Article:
By Teamsters General President Jim Hoffa
Published in USA Today, May 13, 2019
As the 2020 primary season heats up, presidential candidates in the massive Democratic field — from Bernie Sanders and Elizabeth Warren to Amy Klobuchar and former vice president Joe Biden — are vying for critical support from labor unions.
Don't dismiss this as typical election posturing. Those of us who have watched the labor movement’s ebbs and flows over the last few decades know things have changed. Democrats' actual support for labor unions has fluctuated wildly in recent decades. The failure to focus on economic insecurity and the industrial heartland in 2016 allowed anti-union Republicans to make gains among union voters.
This shift is not arbitrary but tied to a resurgence in union support among all major gender, age, education and geographic groups. Across the country, unions representing truck drivers, nurses, pilots, teachers, retail workers and more have stayed vigilant on the core issues that impact working people. We’ve helped turn income inequality — which is at a level last seen in the years just before the Great Depression — into a mainstream issue. We’ve also fought against policies that are an affront to working people, such as Missouri’s “right-to-work” law, and won.
But beyond that, unions have undergone a critical self-assessment in order to remain nimble in the changing landscape of e-commerce. Consider the Teamsters drivers’ recent contract with UPS, which went into effect last month. Virtually everyone in this country depends on UPS to keep their lives running smoothly and efficiently. However, shifts in technology and changes in consumer behavior have affected this work over the last decade and dramatically changed the delivery and global logistics industry. In the wake of these changes, UPS workers faced more challenges than ever and needed their contract to reflect that.
We're helping workers adapt to changing lives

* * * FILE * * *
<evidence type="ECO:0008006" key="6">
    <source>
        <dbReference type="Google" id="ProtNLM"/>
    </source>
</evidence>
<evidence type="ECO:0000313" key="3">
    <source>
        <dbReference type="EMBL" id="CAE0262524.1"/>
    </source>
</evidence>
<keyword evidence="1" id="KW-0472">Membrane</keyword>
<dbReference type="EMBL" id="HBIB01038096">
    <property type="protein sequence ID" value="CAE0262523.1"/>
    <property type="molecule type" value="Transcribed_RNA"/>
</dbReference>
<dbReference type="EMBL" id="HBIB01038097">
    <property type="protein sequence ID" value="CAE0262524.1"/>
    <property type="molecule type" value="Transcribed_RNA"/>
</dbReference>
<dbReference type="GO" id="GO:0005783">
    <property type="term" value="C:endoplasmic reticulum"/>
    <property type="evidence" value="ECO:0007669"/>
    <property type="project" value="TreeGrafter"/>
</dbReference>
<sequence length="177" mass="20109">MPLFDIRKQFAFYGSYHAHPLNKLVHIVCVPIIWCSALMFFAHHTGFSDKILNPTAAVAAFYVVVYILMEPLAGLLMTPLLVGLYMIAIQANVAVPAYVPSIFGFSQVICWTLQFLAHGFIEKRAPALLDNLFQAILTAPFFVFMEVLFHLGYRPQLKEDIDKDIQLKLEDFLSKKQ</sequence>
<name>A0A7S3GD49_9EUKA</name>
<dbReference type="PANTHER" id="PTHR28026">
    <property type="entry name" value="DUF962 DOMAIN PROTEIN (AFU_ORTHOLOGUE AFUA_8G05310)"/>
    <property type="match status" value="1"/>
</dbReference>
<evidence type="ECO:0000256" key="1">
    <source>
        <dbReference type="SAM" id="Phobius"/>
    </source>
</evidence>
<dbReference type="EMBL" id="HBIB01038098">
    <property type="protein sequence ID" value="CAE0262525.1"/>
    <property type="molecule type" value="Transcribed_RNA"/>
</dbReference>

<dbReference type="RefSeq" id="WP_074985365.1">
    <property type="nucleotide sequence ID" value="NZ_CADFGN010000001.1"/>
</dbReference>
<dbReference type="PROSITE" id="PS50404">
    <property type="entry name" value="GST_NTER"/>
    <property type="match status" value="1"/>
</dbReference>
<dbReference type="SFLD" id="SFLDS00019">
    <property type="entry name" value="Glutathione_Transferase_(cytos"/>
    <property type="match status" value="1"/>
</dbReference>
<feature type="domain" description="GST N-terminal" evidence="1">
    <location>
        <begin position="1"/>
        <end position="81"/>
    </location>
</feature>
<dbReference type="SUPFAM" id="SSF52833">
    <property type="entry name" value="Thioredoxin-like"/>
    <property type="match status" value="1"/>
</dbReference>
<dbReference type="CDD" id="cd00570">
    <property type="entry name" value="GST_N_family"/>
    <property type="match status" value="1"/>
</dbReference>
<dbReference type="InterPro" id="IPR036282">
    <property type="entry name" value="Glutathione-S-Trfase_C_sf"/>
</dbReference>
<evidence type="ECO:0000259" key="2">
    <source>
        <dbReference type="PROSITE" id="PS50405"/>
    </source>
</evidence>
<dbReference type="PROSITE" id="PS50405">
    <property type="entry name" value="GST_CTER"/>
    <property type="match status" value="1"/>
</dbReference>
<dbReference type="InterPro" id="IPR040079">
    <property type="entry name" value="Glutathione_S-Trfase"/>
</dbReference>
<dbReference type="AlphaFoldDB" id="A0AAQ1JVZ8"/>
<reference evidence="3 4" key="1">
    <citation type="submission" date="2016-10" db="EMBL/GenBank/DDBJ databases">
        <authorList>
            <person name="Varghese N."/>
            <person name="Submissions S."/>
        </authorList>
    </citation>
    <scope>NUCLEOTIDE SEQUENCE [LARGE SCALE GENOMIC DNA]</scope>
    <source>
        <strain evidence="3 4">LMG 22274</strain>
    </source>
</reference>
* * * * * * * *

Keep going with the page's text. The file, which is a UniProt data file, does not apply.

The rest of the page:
We approached the UPS negotiation table with an eye towards growing good jobs and ensuring strong wages, but also building a sustainable life for working Americans in the ever-changing, high-demand workplace. Months later we have now secured one of the largest collective bargaining agreements in the United States, covering some 250,000 workers across the country. The new contract includes significant wage increases for both full-time and part-time workers, 5,000 new full-time jobs, health care benefits without premiums for all workers, and a pension for all workers. We also fought for a solution that provides service to UPS customers who demand weekend deliveries, while protecting Monday-Friday jobs.
This contract couldn’t be more timely. In today’s economy, when unemployment has been going down without a substantial increase in wages or work-life-balance, this historic agreement is poised to raise standards for the entire logistics industry and help make e-commerce work for working people. At the end of the new agreement, a full-time UPS package car driver will earn as much as $40.51 per hour with additional health care and pension benefits, paid leave and grievance procedure. Workers can achieve more when they stand together.
Labor solidarity is helping us win for workers
Perhaps as a result of each union’s individual work, the labor movement has demonstrated enormous solidarity in recent months. In April, tens of thousands of Stop & Shop employees represented by the United Food and Commercial Workers went on strike over stalled contract negotiations in supermarkets in Massachusetts, Rhode Island, and Connecticut. The strikers were met with public support from 2020 Democratic presidential hopefuls. But maybe even more importantly, other unions played a critical role in the strike.
For instance, Teamsters who serve as warehouse workers and truck drivers for Stop & Shop honored the picket line and, by doing so, stopped the store from restocking. Their unity demonstrated the strength and success that labor has when workers stand together, and resulted in a new contract that includes wage increases, a fully funded pension plan and protected time-and-a-half on Sundays.
Union leaders like me are thankful to hear from presidential candidates and glad there is a focus on reaching working people in the upcoming election. But we know that the candidates’ interest is the result of our diligence and commitment to workers. While we continue to adapt and grow in these changing times, we’ll keep doing what we do best: fighting for working people. Because, at our core, we remain steadfast in our belief that a rising tide should lift all boats, and we will keep working to make sure it does.